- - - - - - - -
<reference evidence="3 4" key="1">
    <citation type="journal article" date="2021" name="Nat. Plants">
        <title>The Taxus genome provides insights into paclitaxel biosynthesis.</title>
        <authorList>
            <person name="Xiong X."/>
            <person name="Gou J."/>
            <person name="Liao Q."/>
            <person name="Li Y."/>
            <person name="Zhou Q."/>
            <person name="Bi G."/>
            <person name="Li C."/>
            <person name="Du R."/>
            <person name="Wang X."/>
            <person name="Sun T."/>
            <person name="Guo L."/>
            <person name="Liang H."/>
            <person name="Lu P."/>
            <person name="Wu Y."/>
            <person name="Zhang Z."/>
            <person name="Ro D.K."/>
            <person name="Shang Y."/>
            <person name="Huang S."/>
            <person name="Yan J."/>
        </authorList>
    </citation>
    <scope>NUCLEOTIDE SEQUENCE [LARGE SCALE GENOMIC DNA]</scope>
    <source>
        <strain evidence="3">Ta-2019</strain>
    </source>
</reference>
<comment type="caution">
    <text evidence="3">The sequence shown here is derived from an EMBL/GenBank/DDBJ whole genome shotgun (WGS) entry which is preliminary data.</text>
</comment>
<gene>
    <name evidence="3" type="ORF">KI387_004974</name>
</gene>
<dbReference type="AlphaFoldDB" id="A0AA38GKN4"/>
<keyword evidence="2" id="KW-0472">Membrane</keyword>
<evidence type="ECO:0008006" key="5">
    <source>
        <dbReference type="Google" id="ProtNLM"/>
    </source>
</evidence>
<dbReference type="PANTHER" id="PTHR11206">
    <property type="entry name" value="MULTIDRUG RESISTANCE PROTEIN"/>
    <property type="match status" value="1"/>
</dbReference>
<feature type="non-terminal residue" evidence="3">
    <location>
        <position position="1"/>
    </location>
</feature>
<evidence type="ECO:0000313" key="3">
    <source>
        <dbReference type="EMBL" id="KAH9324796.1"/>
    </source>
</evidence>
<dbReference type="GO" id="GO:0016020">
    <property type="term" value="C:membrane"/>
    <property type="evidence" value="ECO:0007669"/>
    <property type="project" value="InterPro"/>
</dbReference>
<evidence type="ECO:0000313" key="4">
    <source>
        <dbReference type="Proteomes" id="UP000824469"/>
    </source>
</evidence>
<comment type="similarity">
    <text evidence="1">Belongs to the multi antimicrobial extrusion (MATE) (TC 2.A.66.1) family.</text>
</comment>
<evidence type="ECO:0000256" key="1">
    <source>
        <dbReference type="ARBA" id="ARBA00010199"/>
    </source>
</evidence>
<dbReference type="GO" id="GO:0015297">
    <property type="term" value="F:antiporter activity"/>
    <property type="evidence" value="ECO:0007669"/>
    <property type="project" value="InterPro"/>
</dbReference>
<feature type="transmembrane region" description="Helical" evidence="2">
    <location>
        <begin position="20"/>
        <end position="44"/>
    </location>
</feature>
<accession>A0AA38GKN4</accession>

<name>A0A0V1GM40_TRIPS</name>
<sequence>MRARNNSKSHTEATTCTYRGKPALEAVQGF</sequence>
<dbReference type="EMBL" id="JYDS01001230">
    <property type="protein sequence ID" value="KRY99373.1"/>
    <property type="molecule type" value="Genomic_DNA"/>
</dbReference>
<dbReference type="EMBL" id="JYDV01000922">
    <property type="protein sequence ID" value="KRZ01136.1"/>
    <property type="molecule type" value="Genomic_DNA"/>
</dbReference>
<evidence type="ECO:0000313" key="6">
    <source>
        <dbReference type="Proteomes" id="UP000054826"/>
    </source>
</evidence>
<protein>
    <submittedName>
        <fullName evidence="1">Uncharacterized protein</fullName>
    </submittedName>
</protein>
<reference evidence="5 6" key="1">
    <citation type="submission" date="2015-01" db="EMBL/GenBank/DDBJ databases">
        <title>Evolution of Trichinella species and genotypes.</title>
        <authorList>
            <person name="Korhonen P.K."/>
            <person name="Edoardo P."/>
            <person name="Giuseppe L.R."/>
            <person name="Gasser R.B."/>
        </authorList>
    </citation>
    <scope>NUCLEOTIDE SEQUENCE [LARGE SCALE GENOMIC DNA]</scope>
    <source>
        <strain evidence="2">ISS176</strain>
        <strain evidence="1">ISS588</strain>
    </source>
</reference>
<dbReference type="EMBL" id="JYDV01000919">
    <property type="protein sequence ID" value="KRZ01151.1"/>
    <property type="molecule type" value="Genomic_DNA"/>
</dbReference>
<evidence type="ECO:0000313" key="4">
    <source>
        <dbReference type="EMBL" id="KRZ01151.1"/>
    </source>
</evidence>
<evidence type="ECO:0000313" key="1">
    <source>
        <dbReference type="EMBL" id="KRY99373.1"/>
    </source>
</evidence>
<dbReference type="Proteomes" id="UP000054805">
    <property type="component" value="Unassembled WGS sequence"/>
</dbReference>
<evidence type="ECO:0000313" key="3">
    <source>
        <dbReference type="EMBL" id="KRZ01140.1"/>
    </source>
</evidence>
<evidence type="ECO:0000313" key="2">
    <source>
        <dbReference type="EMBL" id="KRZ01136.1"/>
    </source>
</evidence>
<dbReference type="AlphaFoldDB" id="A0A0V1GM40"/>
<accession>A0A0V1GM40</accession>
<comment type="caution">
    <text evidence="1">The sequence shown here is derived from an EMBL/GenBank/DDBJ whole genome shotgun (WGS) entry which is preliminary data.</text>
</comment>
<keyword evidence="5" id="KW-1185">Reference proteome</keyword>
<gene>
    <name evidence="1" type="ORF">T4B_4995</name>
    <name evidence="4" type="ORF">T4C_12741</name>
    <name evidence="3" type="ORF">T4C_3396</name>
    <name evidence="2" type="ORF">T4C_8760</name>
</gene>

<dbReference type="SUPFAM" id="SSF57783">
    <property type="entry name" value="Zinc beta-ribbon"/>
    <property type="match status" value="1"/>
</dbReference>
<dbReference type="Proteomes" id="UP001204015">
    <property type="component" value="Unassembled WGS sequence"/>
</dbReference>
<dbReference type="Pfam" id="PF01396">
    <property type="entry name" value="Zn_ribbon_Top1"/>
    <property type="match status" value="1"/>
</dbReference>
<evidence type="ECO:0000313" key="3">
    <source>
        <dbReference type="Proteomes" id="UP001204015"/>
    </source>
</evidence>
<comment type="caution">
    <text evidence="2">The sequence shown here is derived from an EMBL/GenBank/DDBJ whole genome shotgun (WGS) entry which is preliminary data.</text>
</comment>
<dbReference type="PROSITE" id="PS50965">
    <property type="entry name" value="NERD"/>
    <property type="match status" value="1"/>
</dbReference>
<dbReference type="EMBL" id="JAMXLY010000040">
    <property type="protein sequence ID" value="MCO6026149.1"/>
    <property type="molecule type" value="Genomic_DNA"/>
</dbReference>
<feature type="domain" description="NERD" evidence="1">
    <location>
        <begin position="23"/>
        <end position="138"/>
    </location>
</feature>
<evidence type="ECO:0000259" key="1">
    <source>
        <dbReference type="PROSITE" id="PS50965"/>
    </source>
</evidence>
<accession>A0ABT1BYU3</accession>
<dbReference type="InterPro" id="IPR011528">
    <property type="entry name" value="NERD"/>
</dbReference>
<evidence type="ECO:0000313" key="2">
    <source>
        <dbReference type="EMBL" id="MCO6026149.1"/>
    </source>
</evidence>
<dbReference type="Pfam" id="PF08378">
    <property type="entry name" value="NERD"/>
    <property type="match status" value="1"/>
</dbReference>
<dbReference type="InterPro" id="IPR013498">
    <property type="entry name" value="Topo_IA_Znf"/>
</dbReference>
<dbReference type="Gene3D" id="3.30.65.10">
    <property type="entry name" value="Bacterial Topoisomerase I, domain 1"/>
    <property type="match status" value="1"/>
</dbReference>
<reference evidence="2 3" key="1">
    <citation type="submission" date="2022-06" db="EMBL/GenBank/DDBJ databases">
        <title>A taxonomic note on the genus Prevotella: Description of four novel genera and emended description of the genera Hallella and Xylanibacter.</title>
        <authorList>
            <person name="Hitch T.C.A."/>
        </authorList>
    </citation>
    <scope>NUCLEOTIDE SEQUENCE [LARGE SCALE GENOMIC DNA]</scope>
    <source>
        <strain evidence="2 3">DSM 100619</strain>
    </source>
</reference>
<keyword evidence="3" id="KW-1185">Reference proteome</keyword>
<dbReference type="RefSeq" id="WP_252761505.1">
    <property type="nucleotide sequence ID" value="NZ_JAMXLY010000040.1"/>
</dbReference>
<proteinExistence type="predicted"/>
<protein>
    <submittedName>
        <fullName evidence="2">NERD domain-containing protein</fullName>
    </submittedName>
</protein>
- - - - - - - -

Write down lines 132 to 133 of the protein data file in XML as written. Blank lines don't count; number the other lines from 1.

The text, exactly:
</evidence>
<evidence type="ECO:0000313" key="1">